Parents' Guide to

Robin Hood (2018)

By Jeffrey Anderson, Common Sense Media Reviewer

age 13+

Sloppy, violent adventure does little for classic legend.

Movie PG-13 2018 116 minutes
Robin Hood (2018) Poster Image

A Lot or a Little?

What you will—and won't—find in this movie.

Community Reviews

age 12+

Based on 19 parent reviews

age 12+
age 18+

poor lead actor, and costumes, hairstyles incorrect for the period

action is good, Jamie Fox and F Murray excel in thus movie but lead actor is just too weak to be believed whoever did the costumes has no idea of what they should look like, totally unconvincing throughout the whole movie. the soldiers full face helmets are wrong wrong wrong ! why the Sherrif of Nottingham wears a dinner jacket is unexplained, and too many of the cast have everyday hairstyles and with so much of the movie in a Mad Max set, the producers have no idea about attempting some degree of realism let alone accuracy worth watching once only on free-to-air TV, but movie should have been so much better with just a little thought about when and where this was supposed to be set.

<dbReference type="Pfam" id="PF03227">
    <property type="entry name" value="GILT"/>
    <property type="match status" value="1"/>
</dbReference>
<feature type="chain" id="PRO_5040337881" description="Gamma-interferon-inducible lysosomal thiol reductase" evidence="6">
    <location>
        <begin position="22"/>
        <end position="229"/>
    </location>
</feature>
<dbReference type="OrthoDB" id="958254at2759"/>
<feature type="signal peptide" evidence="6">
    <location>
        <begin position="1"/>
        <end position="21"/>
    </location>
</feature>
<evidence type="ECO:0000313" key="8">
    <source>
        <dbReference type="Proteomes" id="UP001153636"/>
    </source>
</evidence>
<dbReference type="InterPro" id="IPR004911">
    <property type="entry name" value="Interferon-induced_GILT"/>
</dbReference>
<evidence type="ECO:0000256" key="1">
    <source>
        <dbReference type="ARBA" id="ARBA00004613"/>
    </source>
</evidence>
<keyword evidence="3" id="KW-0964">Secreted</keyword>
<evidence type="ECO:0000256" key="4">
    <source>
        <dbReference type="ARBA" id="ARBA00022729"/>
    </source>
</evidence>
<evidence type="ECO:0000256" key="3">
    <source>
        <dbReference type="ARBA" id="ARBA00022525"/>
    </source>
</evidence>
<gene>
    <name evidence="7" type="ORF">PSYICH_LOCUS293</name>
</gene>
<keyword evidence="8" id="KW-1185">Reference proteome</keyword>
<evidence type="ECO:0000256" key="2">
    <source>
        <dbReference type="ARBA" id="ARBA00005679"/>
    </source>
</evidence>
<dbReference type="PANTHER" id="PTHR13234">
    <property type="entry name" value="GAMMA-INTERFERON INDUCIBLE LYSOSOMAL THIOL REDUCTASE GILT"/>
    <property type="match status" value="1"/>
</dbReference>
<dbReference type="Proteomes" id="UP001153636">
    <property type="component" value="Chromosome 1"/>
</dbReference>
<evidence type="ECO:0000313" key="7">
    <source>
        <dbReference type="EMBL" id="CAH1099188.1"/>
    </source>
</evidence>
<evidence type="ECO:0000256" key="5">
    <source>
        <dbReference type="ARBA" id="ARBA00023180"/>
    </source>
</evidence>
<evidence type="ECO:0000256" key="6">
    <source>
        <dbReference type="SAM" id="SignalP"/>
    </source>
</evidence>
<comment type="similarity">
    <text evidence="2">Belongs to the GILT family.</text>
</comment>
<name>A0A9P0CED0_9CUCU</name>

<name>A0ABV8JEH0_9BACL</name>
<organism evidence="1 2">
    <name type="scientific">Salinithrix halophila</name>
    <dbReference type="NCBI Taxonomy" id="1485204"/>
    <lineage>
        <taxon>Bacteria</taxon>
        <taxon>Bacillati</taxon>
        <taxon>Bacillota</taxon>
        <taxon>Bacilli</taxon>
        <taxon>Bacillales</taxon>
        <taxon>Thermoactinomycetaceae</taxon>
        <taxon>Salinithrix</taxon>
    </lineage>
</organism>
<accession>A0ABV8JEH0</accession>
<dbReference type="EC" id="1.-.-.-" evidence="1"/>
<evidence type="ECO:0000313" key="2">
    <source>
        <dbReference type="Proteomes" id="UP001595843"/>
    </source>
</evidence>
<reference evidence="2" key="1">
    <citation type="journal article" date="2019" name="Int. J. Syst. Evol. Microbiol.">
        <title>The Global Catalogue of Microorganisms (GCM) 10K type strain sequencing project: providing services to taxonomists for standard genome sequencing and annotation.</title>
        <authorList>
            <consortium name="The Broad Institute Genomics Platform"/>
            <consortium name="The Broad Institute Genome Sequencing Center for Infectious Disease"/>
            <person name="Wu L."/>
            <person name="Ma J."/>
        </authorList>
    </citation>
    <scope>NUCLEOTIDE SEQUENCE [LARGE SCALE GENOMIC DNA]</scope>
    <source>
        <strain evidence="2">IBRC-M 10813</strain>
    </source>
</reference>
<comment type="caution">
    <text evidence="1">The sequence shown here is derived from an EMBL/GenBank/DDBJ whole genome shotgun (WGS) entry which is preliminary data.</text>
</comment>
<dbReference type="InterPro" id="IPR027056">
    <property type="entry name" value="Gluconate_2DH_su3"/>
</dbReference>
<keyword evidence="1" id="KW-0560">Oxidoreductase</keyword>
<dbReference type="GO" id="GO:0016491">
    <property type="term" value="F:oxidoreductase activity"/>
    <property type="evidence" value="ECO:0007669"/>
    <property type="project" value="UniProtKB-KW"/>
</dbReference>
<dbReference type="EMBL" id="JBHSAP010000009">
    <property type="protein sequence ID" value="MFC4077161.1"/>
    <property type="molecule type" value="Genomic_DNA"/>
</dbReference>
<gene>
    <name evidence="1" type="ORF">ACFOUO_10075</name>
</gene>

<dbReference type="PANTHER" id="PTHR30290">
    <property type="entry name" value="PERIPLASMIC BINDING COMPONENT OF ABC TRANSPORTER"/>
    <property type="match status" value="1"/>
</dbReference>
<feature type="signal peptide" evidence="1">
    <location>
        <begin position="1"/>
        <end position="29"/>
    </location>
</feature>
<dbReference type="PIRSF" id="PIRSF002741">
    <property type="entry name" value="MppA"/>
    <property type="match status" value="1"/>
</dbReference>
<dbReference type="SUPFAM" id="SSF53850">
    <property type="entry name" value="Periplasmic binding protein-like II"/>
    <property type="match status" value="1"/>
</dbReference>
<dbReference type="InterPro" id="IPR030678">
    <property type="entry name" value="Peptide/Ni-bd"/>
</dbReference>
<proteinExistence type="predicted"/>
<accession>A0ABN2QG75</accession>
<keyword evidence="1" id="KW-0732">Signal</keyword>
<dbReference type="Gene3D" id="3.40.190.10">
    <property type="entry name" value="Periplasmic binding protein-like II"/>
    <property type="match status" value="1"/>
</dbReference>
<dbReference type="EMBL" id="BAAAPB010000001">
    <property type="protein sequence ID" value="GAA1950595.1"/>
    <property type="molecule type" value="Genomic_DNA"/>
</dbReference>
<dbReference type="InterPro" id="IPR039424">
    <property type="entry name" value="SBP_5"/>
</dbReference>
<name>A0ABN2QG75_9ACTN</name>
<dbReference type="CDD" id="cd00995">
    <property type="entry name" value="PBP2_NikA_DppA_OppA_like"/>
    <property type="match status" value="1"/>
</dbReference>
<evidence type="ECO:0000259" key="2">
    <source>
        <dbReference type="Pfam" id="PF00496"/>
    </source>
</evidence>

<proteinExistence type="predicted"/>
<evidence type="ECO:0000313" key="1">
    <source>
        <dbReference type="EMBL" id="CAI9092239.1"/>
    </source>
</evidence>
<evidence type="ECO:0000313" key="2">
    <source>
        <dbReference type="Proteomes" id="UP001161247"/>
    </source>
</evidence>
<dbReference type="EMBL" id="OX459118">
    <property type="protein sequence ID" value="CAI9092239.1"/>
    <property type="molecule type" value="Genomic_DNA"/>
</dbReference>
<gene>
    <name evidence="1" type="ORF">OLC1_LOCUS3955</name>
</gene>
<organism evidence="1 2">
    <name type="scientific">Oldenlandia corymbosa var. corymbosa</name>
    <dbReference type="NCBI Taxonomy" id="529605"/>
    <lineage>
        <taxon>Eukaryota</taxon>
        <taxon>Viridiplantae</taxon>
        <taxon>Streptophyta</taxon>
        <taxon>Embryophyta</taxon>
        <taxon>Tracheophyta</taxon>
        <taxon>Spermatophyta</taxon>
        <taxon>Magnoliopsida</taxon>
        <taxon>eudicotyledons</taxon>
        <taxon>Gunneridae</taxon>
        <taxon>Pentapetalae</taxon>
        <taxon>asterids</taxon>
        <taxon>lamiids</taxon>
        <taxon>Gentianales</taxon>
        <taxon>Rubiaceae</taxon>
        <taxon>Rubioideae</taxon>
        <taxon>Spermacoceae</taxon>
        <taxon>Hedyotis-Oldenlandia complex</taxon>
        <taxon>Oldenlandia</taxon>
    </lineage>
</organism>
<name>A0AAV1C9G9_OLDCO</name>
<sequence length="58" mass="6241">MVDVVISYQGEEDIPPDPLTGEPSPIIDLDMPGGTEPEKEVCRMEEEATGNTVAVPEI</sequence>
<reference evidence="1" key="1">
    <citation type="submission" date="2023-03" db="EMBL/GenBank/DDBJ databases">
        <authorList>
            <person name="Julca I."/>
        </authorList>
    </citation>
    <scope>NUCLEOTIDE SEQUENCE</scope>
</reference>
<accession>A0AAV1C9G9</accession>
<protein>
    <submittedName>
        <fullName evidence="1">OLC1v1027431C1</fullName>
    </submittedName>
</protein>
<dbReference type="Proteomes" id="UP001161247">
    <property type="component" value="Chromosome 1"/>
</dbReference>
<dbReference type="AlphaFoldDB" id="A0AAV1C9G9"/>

Is It Any Good?

Our review:
Parents say (19):
Kids say (18):

Whether this is the worst Robin Hood movie ever made is up for debate, but it's certainly all kinds of terrible, from the lazy writing to the crummy, confusing action scenes. The story of Robin Hood is always a good one, and it always seems especially relevant in a society's more trying times, but the shaky, sloppy, numbing mess turned in by director Otto Bathurst -- a TV veteran making his feature debut -- doesn't seem to have anything motivating it. There's no evident burning desire to delve into the story again, just to shoot lots of things with fast-paced arrows and occasionally blow stuff up.

Many versions of Robin Hood have been made over the years; the two best are arguably the 1922 Douglas Fairbanks version and the 1938 Errol Flynn version (the 1973 Disney version is a sentimental favorite). Those movies were bold, cheerful, and flamboyant. But the more recent trend in Robin Hood has moved toward a depressing griminess, more like a relentless video game adaptation than anything rousing or exciting. This film slavishly follows that trend, although it quite possibly takes itself a little less seriously than its 1991 or 2010 predecessors, which is one of its few virtues. Egerton is another; it's hard to say whether he could have shone in a good movie, but in one this bad, he comes out ahead. Let's hope that someday, someone tries again and does right by good old Robin Hood.

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